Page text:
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Developers Guide to Data Modeling for SQL Server, A: Covering SQL Server 2005 and 2008
£39.99

DEVELOPERS GUIDE TO DATA MODELING FOR SQL SERVER, A: COVERING SQL SERVER 2005 AND 2008

PAPERBACK BY JOHNSON, ERIC; JONES, JOSHUA

£39.99

ISBN
9780321497642
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EDITION
PUBLISHER
PEARSON EDUCATION (US)
IMPRINT
ADDISON-WESLEY EDUCATIONAL PUBLISHERS INC
FORMAT
PAPERBACK
PAGES
304 pages
PUBLICATION DATE
24 JUN 2008

DESCRIPTION

A Developer's Guide to Data Modeling for SQL Server explains the concepts and practice of data modeling with a clarity that makes the technology accessible to anyone building databases and data-driven applications. Eric Johnson and Joshua Jones combine a deep understanding of the science of data modeling with the art that comes with years of experience. If you're new to data modeling, or find the need to brush up on its concepts, this book is for you. -Peter Varhol, Executive Editor, Redmond Magazine Model SQL Server Databases That Work Better, Do More, and Evolve More Smoothly Effective data modeling is essential to ensuring that your databases will perform well, scale well, and evolve to meet changing requirements. However, if you're modeling databases to run on Microsoft SQL Server 2008 or 2005, theoretical or platform-agnostic data modeling knowledge isn't enough: models that don't reflect SQL Server's unique real-world strengths and weaknesses often lead to disastrous performance. A Developer's Guide to Data Modeling for SQL Server is a practical, SQL Server-specific guide to data modeling for every developer, architect, and administrator. This book offers you invaluable start-to-finish guidance for designing new databases, redesigning existing SQL Server data models, and migrating databases from other platforms. You'll begin with a concise, practical overview of the core data modeling techniques. Next, you'll walk through requirements gathering and discover how to convert requirements into effective SQL Server logical models. Finally, you'll systematically transform those logical models into physical models that make the most of SQL Server's extended functionality. All of this book's many examples are available for download from a companion Web site. This book enables you to * Understand your data model's physical elements, from storage to referential integrity * Provide programmability via stored procedures, user-defined functions, triggers, and .N ET CLR integration * Normalize data models, one step at a time * Gather and interpret requirements more effectively * Learn an effective methodology for creating logical models * Overcome modeling problems related to entities, attribute, data types, storage overhead, performance, and relationships * Create physical models-from establishing naming guidelines through implementing business rules and constraints * Use SQL Server's unique indexing capabilities, and overcome their limitations * Create abstraction layers that enhance security, extensibility, and flexibility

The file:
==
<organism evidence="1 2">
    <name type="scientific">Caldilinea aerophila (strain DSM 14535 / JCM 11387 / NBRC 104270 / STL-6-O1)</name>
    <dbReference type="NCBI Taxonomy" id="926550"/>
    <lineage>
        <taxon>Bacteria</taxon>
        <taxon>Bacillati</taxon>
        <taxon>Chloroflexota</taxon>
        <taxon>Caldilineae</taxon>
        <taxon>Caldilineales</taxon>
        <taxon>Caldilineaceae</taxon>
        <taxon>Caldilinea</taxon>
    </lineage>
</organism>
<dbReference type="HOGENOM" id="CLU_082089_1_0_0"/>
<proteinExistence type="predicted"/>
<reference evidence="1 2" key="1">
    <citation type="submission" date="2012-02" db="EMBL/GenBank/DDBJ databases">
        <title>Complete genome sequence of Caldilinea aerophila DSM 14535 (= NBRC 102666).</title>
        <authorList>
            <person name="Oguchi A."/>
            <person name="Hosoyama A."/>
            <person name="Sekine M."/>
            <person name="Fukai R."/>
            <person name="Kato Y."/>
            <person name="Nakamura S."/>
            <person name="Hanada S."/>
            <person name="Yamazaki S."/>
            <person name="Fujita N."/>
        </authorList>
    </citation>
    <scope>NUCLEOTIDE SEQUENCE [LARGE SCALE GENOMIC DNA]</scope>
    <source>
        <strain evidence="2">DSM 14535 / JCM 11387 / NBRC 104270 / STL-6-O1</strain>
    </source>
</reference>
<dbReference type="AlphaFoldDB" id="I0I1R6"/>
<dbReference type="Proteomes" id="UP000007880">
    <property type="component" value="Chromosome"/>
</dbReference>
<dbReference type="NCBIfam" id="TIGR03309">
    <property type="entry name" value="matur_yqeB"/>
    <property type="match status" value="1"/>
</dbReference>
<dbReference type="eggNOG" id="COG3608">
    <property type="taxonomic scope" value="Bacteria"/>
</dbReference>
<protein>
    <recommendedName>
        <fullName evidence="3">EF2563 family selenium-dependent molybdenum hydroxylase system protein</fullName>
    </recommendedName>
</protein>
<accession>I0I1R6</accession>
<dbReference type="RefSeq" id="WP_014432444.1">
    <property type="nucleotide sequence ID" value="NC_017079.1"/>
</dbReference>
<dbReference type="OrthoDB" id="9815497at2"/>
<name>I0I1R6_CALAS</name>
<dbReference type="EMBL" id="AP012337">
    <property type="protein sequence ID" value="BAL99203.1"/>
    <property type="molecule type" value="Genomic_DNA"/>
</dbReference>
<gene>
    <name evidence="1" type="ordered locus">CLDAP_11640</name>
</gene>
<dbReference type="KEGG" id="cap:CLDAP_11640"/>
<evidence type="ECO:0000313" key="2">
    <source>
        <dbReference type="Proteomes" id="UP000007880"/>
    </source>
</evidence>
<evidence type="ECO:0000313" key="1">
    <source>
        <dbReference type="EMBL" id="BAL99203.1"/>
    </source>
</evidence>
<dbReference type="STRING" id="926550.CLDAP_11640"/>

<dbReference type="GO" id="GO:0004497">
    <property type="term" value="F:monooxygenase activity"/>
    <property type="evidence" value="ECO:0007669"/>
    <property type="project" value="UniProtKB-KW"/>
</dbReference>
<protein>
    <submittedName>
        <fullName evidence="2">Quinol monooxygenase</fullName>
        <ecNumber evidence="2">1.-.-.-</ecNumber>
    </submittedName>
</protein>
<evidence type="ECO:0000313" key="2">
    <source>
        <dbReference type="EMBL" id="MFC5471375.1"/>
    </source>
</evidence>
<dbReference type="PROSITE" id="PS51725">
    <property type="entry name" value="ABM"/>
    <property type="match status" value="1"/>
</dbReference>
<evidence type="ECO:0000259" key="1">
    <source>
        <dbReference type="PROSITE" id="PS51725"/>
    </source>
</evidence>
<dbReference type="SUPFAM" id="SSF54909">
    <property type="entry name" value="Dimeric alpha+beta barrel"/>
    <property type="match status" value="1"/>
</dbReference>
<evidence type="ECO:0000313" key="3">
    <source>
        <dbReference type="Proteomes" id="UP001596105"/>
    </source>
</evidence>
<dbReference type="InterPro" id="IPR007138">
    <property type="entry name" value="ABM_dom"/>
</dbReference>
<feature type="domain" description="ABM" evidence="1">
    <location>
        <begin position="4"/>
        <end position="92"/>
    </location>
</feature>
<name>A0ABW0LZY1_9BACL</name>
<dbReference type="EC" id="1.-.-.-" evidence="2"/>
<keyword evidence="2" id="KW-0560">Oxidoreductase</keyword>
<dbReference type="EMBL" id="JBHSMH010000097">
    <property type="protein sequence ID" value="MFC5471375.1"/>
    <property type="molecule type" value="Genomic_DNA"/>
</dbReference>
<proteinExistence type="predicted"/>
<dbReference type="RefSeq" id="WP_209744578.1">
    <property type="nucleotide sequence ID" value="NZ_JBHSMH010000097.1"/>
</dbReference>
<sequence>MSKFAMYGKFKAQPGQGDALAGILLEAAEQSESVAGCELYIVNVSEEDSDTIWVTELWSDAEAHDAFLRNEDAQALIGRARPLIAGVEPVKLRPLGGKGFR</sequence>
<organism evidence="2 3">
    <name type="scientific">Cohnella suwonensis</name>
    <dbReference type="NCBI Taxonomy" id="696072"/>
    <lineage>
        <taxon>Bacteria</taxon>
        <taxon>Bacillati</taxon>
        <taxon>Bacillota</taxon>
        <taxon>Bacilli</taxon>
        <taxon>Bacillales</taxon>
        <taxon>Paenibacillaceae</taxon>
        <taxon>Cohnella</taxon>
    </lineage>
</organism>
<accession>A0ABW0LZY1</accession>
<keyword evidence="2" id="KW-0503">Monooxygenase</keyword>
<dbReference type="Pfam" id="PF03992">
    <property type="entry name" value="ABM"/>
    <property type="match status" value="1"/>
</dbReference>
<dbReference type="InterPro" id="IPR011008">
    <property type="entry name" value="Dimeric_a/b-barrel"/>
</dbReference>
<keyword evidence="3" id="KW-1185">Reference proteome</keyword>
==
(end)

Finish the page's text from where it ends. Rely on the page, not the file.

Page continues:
CONTENTS

Preface xv Acknowledgments xvii About the Authors xix PART I: Data Modeling Theory 1 Chapter 1: Data Modeling Overview 3 Databases 4 Why a Sound Data Model Is Important 6 Data Consistency 6 The Process of Data Modeling 14 Summary 21 Chapter 2: Elements Used in Logical Data Models 23 Entities 23 Attributes 24 Referential Integrity 32 Relationships 35 Relationship Types 35 Relationship Options 40 Cardinality 41 Using Subtypes and Supertypes 42 Supertypes and Subtypes Defined 42 When to Use Subtype Clusters 44 Summary 44 Chapter 3: Physical Elements of Data Models 45 Physical Storage 45 Referential Integrity 59 Programming 71 Implementing Supertypes and Subtypes 75 Summary 79 PART II: Business Requirements 95 Chapter 5: Requirements Gathering 97 Requirements Gathering Overview 98 Gathering Requirements Step by Step 98 Business Needs 111 Balancing Technical Limitations with Business Needs 112 Gathering Usage Data 112 Summary 116 Chapter 6: Interpreting Requirements 117 Mountain View Music 117 Compiling Requirements Data 119 Determining Model Requirements 121 Determining the Business Rules 138 Requirements Documentation 141 Looking Ahead: The Business Review 143 Summary 145 PART III: Creating the Logical Model 147 Chapter 7: Creating the Logical Model 149 Diagramming a Data Model 149 Using Requirements to Build the Model 157 Building the Model 164 Summary 170 Chapter 8: Common Data Modeling Problems 171 Entity Problems 171 Attribute Problems 176 Relationship Problems 182 Summary 185 PART IV: Creating the Physical Model 187 Chapter 9: Creating the Physical Model with SQL Server 189 Naming Guidelines 189 Deriving the Physical Model 198 Implementing Business Rules in the Physical Model 211 Summary 219 Chapter 10: Indexing Considerations 221 Indexing Overview 221 Database Usage Requirements 230 Determining the Appropriate Indexes 233 Implementing Indexes in SQL Server 236 Summary 239 Chapter 11: Creating an Abstraction Layer in SQL Server 241 What Is an Abstraction Layer? 241 Why Use an Abstraction Layer? 242 An Abstraction Layer's Relationship to the Logical Model 245 An Abstraction Layer's Relationship to Object-Oriented Programming 246 Implementing an Abstraction Layer 247 Summary 254 Appendix A: Sample Logical Model 255 Appendix B: Sample Physical Model 261 Appendix C: SQL Server 2008 Reserved Words 267 Appendix D: Recommended Naming Standards 269 Index 271